Mayor Satya Rhodes-Conway is proposing to use $47.2 million in federal stimulus funds for affordable housing, homelessness, violence prevention, economic development and other services.
The next year will also bring the annexation of the town of Madison and an estimated $4 million in ongoing annual operating costs.
Village officials are predicting an average of 30% less premier resort and room tax revenue next year, considering COVID-19 will continue to affect tourism in 2021.
“We are obliged to deliver a balanced budget, and there were very few options to make that possible,” Mayor Satya Rhodes-Conway said.
The council adopted Wednesday a $349.5 million operating budget and $166.4 million capital budget that will raise taxes on an average-value home by $43.
After more than five hours of public comment Tuesday largely about whether to accept a federal grant to hire four officers, the City Council decided to wait until Wednesday before voting on changes to the 2021 capital and operating budgets.
Madison’s City Council will continue its deliberations Wednesday at 5:30 p.m. beginning with amendments to the 2021 Capital Budget.
City Council members have offered 11 more amendments to Mayor Satya Rhodes-Conway's operating budget, including one to accept a federal COPS grant for a police Downtown Entertainment Zone Team that with a focus on the greater State Street area.
Final deliberations on the city’s 2021 Capital and Operating Budgets begin Nov. 10.
The Dane County Board of Supervisors begins budget deliberations Nov. 9.
Dane County's Personnel & Finance Committee meets virtually Monday at 5:30 p.m.
Committee members ultimately adopted 20 amendments to the 2021 executive budget that would reduce spending in proposal by $76,207.
The mayor's proposed budget raises city taxes on the average home by 1.39%, or $37.46, to $2,723.20.
The Finance Committee will vote on 27 amendments to the mayor's executive operating budget at a virtual meeting Monday at 4:30 p.m.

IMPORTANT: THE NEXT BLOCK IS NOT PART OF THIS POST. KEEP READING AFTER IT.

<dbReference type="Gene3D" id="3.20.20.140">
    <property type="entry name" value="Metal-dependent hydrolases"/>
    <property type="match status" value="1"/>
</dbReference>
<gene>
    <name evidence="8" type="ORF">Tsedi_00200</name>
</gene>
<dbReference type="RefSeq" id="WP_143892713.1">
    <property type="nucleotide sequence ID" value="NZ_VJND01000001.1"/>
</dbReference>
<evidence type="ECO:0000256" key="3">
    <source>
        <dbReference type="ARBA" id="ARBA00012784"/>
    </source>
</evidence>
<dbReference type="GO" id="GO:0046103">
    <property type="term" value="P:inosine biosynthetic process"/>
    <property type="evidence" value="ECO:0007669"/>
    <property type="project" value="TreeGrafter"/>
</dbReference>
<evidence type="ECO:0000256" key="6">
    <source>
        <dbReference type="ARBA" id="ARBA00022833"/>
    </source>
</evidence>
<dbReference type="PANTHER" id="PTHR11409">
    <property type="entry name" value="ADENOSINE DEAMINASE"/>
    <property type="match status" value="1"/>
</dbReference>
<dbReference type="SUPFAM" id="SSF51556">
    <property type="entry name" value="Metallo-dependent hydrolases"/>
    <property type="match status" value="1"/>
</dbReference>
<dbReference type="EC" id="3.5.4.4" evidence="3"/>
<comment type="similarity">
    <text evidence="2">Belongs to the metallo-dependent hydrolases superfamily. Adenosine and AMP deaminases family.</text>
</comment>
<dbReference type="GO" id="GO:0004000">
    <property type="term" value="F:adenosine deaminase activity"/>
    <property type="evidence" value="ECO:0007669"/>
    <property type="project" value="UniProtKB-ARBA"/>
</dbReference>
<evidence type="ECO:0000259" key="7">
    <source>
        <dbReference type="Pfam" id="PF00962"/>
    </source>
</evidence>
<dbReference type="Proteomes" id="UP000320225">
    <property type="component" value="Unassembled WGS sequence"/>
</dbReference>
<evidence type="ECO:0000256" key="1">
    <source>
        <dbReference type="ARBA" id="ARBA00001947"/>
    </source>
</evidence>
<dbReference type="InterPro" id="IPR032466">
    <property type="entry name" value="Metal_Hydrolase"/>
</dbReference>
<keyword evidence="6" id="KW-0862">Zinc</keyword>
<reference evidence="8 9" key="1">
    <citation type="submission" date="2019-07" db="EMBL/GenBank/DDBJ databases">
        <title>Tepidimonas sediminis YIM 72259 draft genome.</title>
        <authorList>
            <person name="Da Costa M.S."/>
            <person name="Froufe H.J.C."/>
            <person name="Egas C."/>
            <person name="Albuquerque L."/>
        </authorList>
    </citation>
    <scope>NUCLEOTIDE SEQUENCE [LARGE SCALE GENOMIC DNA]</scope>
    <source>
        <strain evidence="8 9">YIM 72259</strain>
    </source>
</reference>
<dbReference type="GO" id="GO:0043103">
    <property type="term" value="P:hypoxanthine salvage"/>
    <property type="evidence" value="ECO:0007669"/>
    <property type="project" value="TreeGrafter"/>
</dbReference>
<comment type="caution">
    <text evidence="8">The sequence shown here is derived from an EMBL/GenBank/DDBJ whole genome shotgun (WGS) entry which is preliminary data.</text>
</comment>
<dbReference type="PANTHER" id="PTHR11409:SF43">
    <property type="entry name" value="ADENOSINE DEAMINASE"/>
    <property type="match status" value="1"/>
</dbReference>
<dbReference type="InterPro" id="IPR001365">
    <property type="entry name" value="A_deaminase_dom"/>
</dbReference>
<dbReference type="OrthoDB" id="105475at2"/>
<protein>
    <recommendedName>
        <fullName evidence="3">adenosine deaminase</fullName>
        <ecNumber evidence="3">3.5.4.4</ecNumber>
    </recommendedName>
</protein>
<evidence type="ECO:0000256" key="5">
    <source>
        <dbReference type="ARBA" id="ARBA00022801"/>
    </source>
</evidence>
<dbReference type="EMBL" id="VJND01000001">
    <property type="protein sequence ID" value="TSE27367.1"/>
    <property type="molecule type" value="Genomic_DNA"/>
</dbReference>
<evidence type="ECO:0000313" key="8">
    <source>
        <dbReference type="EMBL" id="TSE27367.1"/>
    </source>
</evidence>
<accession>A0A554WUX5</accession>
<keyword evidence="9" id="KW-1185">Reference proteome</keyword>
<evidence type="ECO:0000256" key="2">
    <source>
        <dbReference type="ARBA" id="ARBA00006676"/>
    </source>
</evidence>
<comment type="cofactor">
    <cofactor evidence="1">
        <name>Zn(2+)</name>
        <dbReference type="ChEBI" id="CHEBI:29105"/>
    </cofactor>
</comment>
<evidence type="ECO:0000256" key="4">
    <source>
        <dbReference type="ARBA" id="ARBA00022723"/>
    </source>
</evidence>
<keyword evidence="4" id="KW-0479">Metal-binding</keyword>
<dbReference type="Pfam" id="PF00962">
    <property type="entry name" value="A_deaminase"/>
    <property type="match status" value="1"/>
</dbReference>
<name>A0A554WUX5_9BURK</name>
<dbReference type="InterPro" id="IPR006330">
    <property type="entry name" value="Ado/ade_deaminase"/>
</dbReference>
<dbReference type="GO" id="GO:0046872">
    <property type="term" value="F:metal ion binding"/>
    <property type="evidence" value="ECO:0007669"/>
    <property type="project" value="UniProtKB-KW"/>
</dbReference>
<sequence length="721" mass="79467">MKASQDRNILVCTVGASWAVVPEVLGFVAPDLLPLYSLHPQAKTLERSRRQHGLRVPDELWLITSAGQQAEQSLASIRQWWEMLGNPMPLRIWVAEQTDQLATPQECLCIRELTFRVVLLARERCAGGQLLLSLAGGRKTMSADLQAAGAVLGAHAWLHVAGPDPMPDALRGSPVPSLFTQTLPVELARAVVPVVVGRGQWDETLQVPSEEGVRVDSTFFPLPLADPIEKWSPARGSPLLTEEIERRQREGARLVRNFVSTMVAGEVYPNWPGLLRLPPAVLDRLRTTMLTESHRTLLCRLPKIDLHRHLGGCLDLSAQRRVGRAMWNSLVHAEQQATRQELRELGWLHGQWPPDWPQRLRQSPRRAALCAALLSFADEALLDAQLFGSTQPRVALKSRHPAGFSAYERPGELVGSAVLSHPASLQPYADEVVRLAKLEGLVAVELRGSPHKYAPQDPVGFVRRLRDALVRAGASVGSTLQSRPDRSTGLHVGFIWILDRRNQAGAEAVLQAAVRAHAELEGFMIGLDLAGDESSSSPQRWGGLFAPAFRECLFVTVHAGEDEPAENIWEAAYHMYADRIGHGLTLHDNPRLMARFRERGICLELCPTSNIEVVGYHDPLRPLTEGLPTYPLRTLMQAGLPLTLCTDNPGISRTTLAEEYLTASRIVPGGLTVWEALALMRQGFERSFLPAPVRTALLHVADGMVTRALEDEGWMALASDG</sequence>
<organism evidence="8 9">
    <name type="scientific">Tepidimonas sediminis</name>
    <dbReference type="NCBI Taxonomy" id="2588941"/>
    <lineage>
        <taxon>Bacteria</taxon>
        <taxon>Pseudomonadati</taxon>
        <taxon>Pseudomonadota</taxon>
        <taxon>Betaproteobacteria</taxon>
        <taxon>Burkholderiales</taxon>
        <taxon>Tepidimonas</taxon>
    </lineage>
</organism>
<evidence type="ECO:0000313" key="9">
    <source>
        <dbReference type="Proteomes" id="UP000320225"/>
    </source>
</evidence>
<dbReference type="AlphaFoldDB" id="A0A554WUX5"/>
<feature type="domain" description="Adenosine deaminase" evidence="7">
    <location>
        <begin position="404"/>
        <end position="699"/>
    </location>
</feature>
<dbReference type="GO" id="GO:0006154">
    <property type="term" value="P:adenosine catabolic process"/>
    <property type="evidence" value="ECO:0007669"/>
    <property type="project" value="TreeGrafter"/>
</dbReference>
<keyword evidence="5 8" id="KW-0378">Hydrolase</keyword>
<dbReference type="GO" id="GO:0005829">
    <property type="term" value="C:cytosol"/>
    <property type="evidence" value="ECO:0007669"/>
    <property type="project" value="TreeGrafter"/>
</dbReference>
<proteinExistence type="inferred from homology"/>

By spreading the pain, Madison’s mayor hopes to navigate the financial hit of the coronavirus pandemic while accounting for social needs and racial reckoning.
"This has been an unprecedented and challenging year," Mayor Satya Rhodes-Conway said in a statement.
“2020 has been an absolutely unprecedented and challenging year,” Mayor Satya Rhodes-Conway said Tuesday.
The South Jersey Transportation Authority voted Wednesday morning to use $16 million in reserve funds toward its 2020 operating budget and debt service, because of revenue reductions related to COVID-19.
If approved, the proposal would amount to a $95.7 million increase in System spending over the biennial budget.
Though the budget shortfall for 2020 has tightened somewhat, the city is looking at an estimated $25 million budget gap in 2021.
City Council members voted 19-1, with Ald. Paul Skidmore, District 9, in opposition.
After evaluating seven options, the board voted 5-4 on a 2021 operating budget request that seeks to bridge a financial gap and cut costs by 5% per Mayor Satya Rhodes-Conway’s directives.
“We need to ask ourselves serious questions about whether or not we should be in the business of providing certain services," Madison Mayor Satya Rhodes-Conway said.
"The mayor’s budget message is clear – barring major positive action by either the state or federal government, the city is facing service reductions and possibly layoffs," city finance director David Schmiedicke said.